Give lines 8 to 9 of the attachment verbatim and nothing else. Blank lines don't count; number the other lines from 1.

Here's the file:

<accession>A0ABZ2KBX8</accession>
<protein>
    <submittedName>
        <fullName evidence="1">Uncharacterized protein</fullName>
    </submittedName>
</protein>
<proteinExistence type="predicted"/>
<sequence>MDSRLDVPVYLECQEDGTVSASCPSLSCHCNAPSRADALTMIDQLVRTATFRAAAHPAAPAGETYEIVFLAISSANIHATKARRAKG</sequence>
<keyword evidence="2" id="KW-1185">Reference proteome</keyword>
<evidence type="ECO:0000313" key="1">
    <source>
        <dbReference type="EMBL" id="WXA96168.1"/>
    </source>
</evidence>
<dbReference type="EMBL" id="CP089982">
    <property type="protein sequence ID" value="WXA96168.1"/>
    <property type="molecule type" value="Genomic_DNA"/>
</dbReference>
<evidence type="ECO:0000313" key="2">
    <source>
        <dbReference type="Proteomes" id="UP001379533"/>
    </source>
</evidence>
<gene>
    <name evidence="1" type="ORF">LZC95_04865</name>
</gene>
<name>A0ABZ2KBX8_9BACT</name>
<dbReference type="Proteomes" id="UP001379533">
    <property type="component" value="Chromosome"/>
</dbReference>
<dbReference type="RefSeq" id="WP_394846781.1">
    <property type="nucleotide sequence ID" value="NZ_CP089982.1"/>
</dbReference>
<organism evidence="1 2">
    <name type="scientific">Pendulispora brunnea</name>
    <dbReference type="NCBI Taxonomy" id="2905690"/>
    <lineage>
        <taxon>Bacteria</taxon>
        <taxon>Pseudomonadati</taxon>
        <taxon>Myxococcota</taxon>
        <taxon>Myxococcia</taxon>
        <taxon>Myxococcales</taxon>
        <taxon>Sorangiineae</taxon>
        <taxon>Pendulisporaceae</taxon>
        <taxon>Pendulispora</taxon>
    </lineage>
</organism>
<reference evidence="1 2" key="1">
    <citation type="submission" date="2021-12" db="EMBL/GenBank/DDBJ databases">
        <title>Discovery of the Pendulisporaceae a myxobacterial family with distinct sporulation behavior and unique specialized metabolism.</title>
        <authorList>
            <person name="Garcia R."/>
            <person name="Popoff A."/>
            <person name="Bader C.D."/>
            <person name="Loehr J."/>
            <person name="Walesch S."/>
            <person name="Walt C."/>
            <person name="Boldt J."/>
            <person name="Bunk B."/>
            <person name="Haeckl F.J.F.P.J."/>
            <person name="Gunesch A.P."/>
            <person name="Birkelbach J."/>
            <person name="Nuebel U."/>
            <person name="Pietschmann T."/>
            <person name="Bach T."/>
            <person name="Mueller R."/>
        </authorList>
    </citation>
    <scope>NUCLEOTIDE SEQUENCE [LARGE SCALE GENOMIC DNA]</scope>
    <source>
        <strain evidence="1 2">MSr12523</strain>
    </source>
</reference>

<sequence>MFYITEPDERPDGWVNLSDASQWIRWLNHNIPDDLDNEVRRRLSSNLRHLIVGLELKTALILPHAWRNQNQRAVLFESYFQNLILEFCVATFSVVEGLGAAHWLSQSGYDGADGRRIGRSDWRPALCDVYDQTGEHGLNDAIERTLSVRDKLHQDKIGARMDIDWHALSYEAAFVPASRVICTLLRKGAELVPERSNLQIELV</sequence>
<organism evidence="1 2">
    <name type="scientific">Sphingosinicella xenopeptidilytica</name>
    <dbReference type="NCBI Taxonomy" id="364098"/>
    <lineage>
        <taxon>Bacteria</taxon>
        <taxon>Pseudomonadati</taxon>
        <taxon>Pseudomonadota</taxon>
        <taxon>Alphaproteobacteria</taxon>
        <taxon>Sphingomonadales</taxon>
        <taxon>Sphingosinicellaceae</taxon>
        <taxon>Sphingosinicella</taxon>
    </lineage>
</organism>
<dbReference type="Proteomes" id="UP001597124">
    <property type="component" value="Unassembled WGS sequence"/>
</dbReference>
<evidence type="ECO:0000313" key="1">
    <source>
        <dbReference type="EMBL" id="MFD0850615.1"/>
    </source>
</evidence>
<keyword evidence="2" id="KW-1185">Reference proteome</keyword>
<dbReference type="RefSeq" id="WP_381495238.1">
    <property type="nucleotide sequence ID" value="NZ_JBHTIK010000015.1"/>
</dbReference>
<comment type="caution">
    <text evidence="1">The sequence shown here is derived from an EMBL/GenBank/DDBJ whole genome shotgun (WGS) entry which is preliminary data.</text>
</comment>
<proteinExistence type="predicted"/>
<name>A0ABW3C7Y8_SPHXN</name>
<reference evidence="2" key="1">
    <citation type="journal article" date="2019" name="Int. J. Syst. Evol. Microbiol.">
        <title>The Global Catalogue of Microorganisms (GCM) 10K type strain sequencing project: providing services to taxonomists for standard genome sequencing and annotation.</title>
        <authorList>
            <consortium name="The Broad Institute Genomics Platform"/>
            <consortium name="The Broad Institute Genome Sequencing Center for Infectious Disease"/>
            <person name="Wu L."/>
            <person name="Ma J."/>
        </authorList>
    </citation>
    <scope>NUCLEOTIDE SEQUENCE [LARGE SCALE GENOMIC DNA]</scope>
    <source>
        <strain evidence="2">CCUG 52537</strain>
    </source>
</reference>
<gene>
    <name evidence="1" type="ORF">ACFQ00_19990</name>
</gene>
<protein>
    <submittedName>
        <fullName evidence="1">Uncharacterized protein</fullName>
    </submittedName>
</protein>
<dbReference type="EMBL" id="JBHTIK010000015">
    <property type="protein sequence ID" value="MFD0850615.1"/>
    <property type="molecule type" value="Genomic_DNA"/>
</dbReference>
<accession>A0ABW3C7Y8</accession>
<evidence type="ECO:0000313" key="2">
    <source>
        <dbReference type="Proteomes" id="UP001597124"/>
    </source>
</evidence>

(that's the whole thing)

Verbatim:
<sequence>MDSRLDVPVYLECQEDGTVSASCPSLSCHCNAPSRADALTMIDQLVRTATFRAAAHPAAPAGETYEIVFLAISSANIHATKARRAKG</sequence>
<keyword evidence="2" id="KW-1185">Reference proteome</keyword>